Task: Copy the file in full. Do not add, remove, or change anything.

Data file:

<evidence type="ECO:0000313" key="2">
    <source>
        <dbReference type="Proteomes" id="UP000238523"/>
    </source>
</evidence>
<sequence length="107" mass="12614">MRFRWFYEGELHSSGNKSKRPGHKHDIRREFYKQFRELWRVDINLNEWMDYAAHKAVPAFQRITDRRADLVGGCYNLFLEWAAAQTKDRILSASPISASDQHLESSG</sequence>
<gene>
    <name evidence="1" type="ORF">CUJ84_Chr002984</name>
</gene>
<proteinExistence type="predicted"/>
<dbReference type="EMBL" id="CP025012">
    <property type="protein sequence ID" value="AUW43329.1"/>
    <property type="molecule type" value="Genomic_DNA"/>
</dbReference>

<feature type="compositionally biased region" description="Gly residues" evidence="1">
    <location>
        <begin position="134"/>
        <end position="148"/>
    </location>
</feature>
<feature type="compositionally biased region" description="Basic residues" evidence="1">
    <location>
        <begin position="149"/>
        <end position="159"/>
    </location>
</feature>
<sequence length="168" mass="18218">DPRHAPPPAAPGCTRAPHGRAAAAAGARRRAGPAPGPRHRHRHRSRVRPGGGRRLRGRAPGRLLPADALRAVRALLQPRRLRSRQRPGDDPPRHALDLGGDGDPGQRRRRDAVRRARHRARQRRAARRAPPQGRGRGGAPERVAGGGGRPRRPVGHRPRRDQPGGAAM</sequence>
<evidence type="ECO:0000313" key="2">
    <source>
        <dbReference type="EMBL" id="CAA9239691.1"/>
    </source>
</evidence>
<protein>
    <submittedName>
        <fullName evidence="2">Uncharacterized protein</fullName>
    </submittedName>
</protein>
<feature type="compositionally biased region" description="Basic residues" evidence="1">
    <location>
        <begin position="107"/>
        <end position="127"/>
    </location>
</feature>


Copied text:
<evidence type="ECO:0000313" key="2">
    <source>
        <dbReference type="Proteomes" id="UP000238523"/>
    </source>
</evidence>
<sequence length="107" mass="12614">MRFRWFYEGELHSSGNKSKRPGHKHDIRREFYKQFRELWRVDINLNEWMDYAAHKAVPAFQRITDRRADLVGGCYNLFLEWAAAQTKDRILSASPISASDQHLESSG</sequence>
<gene>
    <name evidence="1" type="ORF">CUJ84_Chr002984</name>
</gene>
<proteinExistence type="predicted"/>
<dbReference type="EMBL" id="CP025012">
    <property type="protein sequence ID" value="AUW43329.1"/>
    <property type="molecule type" value="Genomic_DNA"/>
</dbReference>

<feature type="compositionally biased region" description="Gly residues" evidence="1">
    <location>
        <begin position="134"/>
        <end position="148"/>
    </location>
</feature>
<feature type="compositionally biased region" description="Basic residues" evidence="1">
    <location>
        <begin position="149"/>
        <end position="159"/>
    </location>
</feature>
<sequence length="168" mass="18218">DPRHAPPPAAPGCTRAPHGRAAAAAGARRRAGPAPGPRHRHRHRSRVRPGGGRRLRGRAPGRLLPADALRAVRALLQPRRLRSRQRPGDDPPRHALDLGGDGDPGQRRRRDAVRRARHRARQRRAARRAPPQGRGRGGAPERVAGGGGRPRRPVGHRPRRDQPGGAAM</sequence>
<evidence type="ECO:0000313" key="2">
    <source>
        <dbReference type="EMBL" id="CAA9239691.1"/>
    </source>
</evidence>
<protein>
    <submittedName>
        <fullName evidence="2">Uncharacterized protein</fullName>
    </submittedName>
</protein>
<feature type="compositionally biased region" description="Basic residues" evidence="1">
    <location>
        <begin position="107"/>
        <end position="127"/>
    </location>
</feature>